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  #44 (permalink)  
Old 07-21-2005, 03:42 AM
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Sterling makes dished pistons with two types of dish: 10cc or 5cc. You should figure out which ones you have. Summit has them in their online catalogue.

With 10 cc dish I calculate your compression to be 8.4
With 5 cc dish it's 8.8
With flattops (valve reliefs) it'd be around 9.1

You could run flattops with 87 octane.

To calculate these I estimated 0.025 deck height, 0.038 gasket thickness, 75 cc chambers, and 4.030 stroke.
To use the calculator you linked to, just add the dish volume to the chamber volume. There are other calculators on the net which ask specifically for the dish volume; in which case it would be a negative value.

Whatever pistons your use, it might be worth it to use a thin steel shim head gasket to decrease the quench and increase the compresion ratio.
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  #45 (permalink)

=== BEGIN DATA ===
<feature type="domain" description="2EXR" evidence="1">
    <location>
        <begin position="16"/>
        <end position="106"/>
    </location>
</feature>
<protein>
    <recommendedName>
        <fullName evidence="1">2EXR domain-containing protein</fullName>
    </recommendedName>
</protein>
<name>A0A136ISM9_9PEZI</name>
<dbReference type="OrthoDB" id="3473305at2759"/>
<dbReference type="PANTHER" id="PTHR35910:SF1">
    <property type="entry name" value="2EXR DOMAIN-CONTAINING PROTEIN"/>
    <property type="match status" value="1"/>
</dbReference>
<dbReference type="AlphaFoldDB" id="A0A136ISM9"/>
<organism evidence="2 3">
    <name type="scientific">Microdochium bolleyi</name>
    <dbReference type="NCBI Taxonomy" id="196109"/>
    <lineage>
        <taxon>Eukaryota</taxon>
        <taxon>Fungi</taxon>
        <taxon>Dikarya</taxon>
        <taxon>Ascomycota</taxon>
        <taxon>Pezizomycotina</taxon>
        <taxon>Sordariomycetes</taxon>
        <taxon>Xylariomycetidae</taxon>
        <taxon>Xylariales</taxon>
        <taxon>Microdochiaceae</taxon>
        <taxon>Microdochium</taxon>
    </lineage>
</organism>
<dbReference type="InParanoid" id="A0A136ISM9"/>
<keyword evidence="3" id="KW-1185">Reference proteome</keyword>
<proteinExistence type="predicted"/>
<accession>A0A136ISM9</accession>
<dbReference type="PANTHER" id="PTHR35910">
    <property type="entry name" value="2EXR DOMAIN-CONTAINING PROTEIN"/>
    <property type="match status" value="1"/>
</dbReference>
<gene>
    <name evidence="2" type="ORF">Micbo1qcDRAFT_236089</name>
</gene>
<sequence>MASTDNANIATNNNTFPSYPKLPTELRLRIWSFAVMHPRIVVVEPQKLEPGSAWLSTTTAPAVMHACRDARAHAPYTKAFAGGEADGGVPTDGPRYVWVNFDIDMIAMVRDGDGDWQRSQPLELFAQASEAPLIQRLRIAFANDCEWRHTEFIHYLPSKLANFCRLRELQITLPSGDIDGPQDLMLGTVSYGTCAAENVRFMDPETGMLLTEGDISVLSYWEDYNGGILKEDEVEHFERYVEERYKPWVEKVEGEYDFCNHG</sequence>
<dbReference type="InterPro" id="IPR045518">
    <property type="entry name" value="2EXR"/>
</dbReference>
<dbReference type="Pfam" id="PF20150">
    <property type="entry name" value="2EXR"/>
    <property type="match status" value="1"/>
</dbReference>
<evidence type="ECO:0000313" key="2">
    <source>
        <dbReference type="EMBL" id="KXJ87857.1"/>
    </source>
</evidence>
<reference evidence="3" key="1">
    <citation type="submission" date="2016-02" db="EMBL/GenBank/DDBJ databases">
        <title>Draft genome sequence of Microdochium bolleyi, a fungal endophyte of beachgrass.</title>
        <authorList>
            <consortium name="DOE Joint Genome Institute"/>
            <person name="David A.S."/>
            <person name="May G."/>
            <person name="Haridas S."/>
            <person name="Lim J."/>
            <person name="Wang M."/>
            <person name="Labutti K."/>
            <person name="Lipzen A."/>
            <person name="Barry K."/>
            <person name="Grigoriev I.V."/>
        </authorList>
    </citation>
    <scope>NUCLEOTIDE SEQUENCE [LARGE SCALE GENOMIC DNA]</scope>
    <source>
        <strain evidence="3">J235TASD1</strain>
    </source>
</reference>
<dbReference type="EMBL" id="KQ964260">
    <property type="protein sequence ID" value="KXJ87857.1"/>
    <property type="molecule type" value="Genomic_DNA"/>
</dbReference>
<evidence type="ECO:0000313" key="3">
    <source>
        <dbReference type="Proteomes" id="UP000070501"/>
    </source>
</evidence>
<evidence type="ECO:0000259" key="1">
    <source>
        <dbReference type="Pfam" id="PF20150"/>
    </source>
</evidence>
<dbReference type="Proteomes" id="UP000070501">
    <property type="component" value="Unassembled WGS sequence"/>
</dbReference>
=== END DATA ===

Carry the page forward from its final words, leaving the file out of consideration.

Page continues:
Old 07-21-2005, 05:48 AM
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Quote:
Originally Posted by Malibu73
Okay well I just calculated my CR and according to this It's 9.1:1 which is pretty good I think...
I came up with 8.01-1 using a 4.030bore, 3.48stroke, .025 deck height, .045 gasket thickness, 75cc for combustion chamber+10cc for piston dish+4cc's for valve notches.

Most of the cheaper composition head gaskets measure between .041-.050
thick.

If you were to have the block decked till the pistons were level with the top of the deck, then ran a .038 head gasket for the best piston to head clearance, and then switched the pistons out to flattops your compression would end up at 9.32-1.

This is a lot of work to go through but the engine will run soooo much better. The last engine I built was my Son's 327, it's running a Comp Xtreme energy solid lifter XE268S cam with is fairly healthy for a street 327, we ended up with 10.01-1 static compression with 2 valve relief flattops, zero decked block, .038 head gaskets and milled heads. The dynamic compression ratio came up at 8-1 which is perfect. The dynamic compression on his engine is as much as the static compression on your combo. The cranking compression on the 327 ended up being 180psi - it'll run on pump gas for sure. Check out my gallery for a video clip of the 327 running on our test stand. Bob